- August 14, 2004: Now landfall, Charley is weakened but approaching Orlando with 85 mph winds. Gusts of up to 106 mph were recorded at the Orlando International Airport. After hitting the Central Florida region, Charley exits the state near New Smyrna Beach as a category 1 hurricane. The storm moves north and made final landfall as a hurricane near North Myrtle Beach with winds of 75 mph.
- August 15, 2004: The storm moves back out to the Atlantic and heads toward Massachusetts before getting absorbed into another front.
The following image from NASA shows Hurricane Charley just south of Cuba on August 11, 2004:
The following image shows Hurricane Charley as it approaches Florida on August 13, 2004 just before reaching category 4 status.
Hurricane Charley Damages
Hurricane Charley was a deadly storm that caused incredible damage. In the state of Florida, Charley caused nine deaths (as well as up to 20 indirect fatalities). Property damage was estimated to be over $15 billion and agriculture damages were over $275 million. Thankfully, Hurricane Charley was a fast storm and a relatively small size meaning the damage was relatively contained given how powerful the storm was. The worst damage in the state occurred in and around Port Charlotte and Punta Gorda. Many buildings, motor homes and mobile homes were destroyed from the storm.
The 2004 Hurricane Season
The 2004 Atlantic hurricane season was unique and especially destructive. For residents in the state of Florida, it’s a hurricane season that will be remembered for a lifetime. While there were nine hurricanes during the season, most remember the hurricane season for the string of four hurricanes that approached and impacted the state of Florida.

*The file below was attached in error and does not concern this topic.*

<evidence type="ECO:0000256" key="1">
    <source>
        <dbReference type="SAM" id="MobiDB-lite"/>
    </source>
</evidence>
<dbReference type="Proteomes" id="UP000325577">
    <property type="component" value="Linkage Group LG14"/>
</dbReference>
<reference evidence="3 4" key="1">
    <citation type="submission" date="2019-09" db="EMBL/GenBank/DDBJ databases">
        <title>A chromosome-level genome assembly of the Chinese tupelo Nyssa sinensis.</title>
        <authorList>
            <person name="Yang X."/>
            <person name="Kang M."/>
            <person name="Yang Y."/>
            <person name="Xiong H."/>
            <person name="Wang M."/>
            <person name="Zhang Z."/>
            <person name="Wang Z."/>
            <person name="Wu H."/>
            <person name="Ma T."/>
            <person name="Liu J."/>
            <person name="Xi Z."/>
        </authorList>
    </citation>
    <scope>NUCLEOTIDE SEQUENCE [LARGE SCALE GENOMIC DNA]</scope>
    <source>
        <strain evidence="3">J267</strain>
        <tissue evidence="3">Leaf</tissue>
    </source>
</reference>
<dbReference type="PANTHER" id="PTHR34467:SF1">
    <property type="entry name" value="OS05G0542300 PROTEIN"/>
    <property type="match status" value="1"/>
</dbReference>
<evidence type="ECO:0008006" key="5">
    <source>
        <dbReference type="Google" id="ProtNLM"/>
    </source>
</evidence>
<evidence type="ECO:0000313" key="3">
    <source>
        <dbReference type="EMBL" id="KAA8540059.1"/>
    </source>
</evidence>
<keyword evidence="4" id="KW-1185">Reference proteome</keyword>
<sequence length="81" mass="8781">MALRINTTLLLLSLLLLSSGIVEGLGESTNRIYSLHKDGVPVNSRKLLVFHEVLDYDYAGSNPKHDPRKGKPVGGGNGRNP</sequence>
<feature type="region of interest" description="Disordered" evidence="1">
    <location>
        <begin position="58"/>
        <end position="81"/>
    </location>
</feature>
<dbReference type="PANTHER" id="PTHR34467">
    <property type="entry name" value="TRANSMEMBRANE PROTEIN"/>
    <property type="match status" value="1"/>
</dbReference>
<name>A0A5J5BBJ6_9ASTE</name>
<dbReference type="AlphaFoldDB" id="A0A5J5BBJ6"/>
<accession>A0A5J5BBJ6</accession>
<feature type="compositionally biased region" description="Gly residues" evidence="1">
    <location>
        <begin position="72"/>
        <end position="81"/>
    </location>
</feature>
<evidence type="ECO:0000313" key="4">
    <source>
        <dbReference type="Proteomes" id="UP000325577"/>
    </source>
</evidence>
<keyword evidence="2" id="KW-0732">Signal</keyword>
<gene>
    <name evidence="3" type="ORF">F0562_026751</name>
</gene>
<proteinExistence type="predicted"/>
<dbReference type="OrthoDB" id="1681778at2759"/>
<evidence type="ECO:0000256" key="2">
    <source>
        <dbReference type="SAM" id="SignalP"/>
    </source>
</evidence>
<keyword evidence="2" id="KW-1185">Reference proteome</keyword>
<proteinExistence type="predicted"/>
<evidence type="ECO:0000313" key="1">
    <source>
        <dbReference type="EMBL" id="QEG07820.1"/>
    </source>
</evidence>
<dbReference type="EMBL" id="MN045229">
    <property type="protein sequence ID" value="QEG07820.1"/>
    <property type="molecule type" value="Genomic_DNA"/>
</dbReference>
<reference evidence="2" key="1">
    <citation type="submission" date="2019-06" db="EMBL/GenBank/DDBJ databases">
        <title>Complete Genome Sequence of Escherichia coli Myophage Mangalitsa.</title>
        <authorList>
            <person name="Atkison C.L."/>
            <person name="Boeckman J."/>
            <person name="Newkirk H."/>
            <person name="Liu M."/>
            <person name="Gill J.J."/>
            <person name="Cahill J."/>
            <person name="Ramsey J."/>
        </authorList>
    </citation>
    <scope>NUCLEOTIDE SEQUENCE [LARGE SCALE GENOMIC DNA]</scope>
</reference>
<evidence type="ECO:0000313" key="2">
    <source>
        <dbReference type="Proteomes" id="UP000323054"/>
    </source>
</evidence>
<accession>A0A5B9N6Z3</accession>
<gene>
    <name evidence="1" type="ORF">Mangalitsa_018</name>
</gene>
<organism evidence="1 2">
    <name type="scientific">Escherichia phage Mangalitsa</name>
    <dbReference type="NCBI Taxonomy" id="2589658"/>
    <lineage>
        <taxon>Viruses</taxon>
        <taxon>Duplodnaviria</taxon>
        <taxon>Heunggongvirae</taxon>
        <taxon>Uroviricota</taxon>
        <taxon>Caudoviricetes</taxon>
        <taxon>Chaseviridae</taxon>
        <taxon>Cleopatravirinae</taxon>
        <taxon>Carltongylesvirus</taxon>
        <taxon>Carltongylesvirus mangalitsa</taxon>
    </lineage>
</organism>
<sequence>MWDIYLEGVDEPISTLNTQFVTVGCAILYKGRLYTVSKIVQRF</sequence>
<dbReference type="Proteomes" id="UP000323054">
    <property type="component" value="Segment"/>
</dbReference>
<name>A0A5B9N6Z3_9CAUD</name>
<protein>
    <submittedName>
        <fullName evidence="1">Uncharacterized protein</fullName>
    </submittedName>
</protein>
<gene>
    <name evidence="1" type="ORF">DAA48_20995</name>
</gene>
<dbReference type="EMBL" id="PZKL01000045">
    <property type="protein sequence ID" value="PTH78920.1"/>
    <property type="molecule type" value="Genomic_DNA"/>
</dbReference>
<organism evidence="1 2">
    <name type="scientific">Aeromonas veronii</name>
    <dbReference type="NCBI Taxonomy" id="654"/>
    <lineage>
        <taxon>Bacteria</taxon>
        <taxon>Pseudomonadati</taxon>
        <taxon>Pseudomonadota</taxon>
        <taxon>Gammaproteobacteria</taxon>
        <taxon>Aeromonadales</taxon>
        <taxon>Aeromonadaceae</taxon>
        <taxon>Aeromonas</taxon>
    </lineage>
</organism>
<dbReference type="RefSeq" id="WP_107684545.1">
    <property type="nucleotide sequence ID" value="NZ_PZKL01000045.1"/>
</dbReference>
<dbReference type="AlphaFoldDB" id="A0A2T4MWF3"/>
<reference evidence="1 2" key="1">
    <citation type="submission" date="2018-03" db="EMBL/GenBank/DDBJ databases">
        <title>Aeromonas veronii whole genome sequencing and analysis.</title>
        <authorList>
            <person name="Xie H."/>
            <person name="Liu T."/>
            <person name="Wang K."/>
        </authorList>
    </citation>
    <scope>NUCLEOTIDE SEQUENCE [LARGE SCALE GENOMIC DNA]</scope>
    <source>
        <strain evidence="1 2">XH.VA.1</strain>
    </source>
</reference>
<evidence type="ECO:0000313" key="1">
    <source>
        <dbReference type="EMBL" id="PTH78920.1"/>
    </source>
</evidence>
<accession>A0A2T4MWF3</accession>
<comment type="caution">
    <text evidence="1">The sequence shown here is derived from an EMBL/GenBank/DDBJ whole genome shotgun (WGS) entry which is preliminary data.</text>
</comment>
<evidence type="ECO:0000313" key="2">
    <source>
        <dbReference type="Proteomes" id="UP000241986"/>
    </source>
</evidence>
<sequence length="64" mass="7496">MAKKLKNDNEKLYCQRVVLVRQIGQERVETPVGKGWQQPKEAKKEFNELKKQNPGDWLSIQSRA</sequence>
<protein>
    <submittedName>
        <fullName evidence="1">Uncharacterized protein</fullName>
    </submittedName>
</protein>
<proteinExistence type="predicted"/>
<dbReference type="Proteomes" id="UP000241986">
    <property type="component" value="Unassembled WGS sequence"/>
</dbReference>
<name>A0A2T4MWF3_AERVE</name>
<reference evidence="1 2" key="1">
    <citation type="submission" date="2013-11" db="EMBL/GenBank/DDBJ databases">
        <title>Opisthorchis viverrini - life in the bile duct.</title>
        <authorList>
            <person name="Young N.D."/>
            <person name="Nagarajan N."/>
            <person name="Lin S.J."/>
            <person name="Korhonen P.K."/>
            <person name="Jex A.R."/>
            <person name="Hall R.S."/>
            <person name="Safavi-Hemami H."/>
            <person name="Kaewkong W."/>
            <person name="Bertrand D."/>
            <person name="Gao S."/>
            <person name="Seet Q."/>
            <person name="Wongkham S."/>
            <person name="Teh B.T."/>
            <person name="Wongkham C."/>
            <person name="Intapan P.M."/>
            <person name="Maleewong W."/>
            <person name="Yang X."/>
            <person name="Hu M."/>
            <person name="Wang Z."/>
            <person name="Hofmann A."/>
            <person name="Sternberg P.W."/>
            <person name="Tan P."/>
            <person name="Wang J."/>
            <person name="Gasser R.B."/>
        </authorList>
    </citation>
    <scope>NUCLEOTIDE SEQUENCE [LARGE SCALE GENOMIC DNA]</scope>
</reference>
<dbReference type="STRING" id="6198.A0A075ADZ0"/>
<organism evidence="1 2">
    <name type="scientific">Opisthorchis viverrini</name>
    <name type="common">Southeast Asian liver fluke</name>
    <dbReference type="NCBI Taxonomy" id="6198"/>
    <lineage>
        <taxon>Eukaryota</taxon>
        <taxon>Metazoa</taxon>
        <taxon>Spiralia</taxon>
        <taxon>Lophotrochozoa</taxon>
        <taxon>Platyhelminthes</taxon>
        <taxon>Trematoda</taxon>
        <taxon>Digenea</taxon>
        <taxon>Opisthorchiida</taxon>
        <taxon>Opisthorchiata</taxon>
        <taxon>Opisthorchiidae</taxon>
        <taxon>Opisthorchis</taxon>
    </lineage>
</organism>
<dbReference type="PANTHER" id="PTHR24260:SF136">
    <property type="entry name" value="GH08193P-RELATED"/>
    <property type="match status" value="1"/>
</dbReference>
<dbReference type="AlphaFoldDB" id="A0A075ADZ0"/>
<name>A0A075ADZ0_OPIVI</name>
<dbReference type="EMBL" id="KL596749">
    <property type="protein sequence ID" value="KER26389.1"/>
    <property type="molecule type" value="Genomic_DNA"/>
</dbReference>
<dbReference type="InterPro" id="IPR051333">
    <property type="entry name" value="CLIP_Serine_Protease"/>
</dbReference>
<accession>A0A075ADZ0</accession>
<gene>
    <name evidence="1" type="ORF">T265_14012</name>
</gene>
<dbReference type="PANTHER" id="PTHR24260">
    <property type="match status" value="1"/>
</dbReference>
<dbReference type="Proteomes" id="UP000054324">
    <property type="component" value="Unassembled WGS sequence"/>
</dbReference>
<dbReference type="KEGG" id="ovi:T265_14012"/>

The string of storms began with Hurricane Charley which made landfall on august 13 as a category 4 storm near Punta Gorda, Florida. Then, Hurricane Frances made landfall in the state of Florida at Hutchinson Island on September 5. Around the same time, Hurricane Ivan entered the Gulf of Mexico on September 14 as a category 5 storm. The storm weakened as it approached the Florida panhandle and eventually made landfall at Gulf Shores, Alabama with winds of 120 mph. Lastly, Hurricane Jeanne also made landfall around Hutchinson Island, Florida on September 26. Of the storms, Hurricane Ivan was was the deadliest and costliest storm. It hit several Caribbean countries as a category 5 storm before causing significant damage to both Alabama and Florida in the Gulf of Mexico.
Frequently Asked Questions
What strength was Hurricane Charley?
Charley was a category 4 hurricane with winds up to 145 mph when it hit the state of Florida near the Punta Gorda / Port Charlotte area of Southwest Florida. When Charley hit Orlando later, the storm had weakened and had winds of roughly 85 mph, however wind gusts of up to 105 mph were reported at the Orlando International Airport.
Where did Hurricane Charley make landfall?
Hurricane Charley first hit the islands of Cayo Costa and Captiva off the coast of Florida before smashing into Punta Gorda and Port Charlotte.
When was Hurricane Charley?
Hurricane Charley became a hurricane on August 11, 2004. Charley made landfall in Florida two days later.